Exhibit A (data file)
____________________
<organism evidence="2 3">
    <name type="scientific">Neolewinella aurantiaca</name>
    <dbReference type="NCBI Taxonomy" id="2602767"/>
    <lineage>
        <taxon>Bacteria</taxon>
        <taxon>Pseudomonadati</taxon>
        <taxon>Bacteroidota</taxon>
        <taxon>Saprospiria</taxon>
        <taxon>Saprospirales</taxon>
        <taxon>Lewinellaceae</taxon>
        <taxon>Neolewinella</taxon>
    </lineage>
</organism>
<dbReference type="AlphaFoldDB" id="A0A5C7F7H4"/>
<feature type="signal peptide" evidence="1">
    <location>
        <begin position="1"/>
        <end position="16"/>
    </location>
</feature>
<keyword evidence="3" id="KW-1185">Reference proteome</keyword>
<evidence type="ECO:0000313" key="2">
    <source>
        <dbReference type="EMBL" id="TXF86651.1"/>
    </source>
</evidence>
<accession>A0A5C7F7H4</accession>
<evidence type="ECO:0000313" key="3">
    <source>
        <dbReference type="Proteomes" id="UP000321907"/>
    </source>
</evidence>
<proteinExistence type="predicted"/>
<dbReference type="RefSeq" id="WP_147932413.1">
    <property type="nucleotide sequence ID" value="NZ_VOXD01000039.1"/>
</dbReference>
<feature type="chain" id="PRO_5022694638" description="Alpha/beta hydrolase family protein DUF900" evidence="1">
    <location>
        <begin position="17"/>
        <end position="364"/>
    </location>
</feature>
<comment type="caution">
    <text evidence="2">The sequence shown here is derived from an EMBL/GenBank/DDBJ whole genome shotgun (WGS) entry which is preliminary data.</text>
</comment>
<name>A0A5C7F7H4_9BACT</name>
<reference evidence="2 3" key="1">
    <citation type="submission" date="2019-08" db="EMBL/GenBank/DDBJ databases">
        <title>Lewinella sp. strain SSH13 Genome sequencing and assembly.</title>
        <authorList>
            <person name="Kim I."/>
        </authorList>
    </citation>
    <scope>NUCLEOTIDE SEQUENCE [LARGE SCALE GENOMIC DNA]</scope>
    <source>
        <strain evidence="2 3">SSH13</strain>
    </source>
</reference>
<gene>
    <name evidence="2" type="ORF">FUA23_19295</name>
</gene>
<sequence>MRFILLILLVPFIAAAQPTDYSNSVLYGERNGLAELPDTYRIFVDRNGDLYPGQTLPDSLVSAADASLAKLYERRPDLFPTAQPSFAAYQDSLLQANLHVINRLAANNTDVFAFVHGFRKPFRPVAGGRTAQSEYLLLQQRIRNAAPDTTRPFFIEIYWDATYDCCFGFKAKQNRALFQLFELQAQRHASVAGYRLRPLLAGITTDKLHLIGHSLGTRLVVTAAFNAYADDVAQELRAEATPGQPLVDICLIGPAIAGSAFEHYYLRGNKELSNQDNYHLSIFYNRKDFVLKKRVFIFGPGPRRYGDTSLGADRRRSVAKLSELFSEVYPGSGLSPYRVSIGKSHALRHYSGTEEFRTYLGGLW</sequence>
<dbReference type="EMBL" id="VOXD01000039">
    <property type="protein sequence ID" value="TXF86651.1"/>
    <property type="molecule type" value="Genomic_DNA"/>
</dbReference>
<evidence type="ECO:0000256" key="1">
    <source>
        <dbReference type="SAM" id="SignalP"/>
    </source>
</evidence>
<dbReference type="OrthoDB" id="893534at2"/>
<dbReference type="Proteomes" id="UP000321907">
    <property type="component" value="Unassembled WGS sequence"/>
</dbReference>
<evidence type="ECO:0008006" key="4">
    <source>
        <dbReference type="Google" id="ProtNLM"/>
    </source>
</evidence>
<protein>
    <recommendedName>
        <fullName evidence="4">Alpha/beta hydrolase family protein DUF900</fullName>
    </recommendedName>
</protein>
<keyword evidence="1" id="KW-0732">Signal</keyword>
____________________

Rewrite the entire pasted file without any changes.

<organism evidence="2 3">
    <name type="scientific">Neolewinella aurantiaca</name>
    <dbReference type="NCBI Taxonomy" id="2602767"/>
    <lineage>
        <taxon>Bacteria</taxon>
        <taxon>Pseudomonadati</taxon>
        <taxon>Bacteroidota</taxon>
        <taxon>Saprospiria</taxon>
        <taxon>Saprospirales</taxon>
        <taxon>Lewinellaceae</taxon>
        <taxon>Neolewinella</taxon>
    </lineage>
</organism>
<dbReference type="AlphaFoldDB" id="A0A5C7F7H4"/>
<feature type="signal peptide" evidence="1">
    <location>
        <begin position="1"/>
        <end position="16"/>
    </location>
</feature>
<keyword evidence="3" id="KW-1185">Reference proteome</keyword>
<evidence type="ECO:0000313" key="2">
    <source>
        <dbReference type="EMBL" id="TXF86651.1"/>
    </source>
</evidence>
<accession>A0A5C7F7H4</accession>
<evidence type="ECO:0000313" key="3">
    <source>
        <dbReference type="Proteomes" id="UP000321907"/>
    </source>
</evidence>
<proteinExistence type="predicted"/>
<dbReference type="RefSeq" id="WP_147932413.1">
    <property type="nucleotide sequence ID" value="NZ_VOXD01000039.1"/>
</dbReference>
<feature type="chain" id="PRO_5022694638" description="Alpha/beta hydrolase family protein DUF900" evidence="1">
    <location>
        <begin position="17"/>
        <end position="364"/>
    </location>
</feature>
<comment type="caution">
    <text evidence="2">The sequence shown here is derived from an EMBL/GenBank/DDBJ whole genome shotgun (WGS) entry which is preliminary data.</text>
</comment>
<name>A0A5C7F7H4_9BACT</name>
<reference evidence="2 3" key="1">
    <citation type="submission" date="2019-08" db="EMBL/GenBank/DDBJ databases">
        <title>Lewinella sp. strain SSH13 Genome sequencing and assembly.</title>
        <authorList>
            <person name="Kim I."/>
        </authorList>
    </citation>
    <scope>NUCLEOTIDE SEQUENCE [LARGE SCALE GENOMIC DNA]</scope>
    <source>
        <strain evidence="2 3">SSH13</strain>
    </source>
</reference>
<gene>
    <name evidence="2" type="ORF">FUA23_19295</name>
</gene>
<sequence>MRFILLILLVPFIAAAQPTDYSNSVLYGERNGLAELPDTYRIFVDRNGDLYPGQTLPDSLVSAADASLAKLYERRPDLFPTAQPSFAAYQDSLLQANLHVINRLAANNTDVFAFVHGFRKPFRPVAGGRTAQSEYLLLQQRIRNAAPDTTRPFFIEIYWDATYDCCFGFKAKQNRALFQLFELQAQRHASVAGYRLRPLLAGITTDKLHLIGHSLGTRLVVTAAFNAYADDVAQELRAEATPGQPLVDICLIGPAIAGSAFEHYYLRGNKELSNQDNYHLSIFYNRKDFVLKKRVFIFGPGPRRYGDTSLGADRRRSVAKLSELFSEVYPGSGLSPYRVSIGKSHALRHYSGTEEFRTYLGGLW</sequence>
<dbReference type="EMBL" id="VOXD01000039">
    <property type="protein sequence ID" value="TXF86651.1"/>
    <property type="molecule type" value="Genomic_DNA"/>
</dbReference>
<evidence type="ECO:0000256" key="1">
    <source>
        <dbReference type="SAM" id="SignalP"/>
    </source>
</evidence>
<dbReference type="OrthoDB" id="893534at2"/>
<dbReference type="Proteomes" id="UP000321907">
    <property type="component" value="Unassembled WGS sequence"/>
</dbReference>
<evidence type="ECO:0008006" key="4">
    <source>
        <dbReference type="Google" id="ProtNLM"/>
    </source>
</evidence>
<protein>
    <recommendedName>
        <fullName evidence="4">Alpha/beta hydrolase family protein DUF900</fullName>
    </recommendedName>
</protein>
<keyword evidence="1" id="KW-0732">Signal</keyword>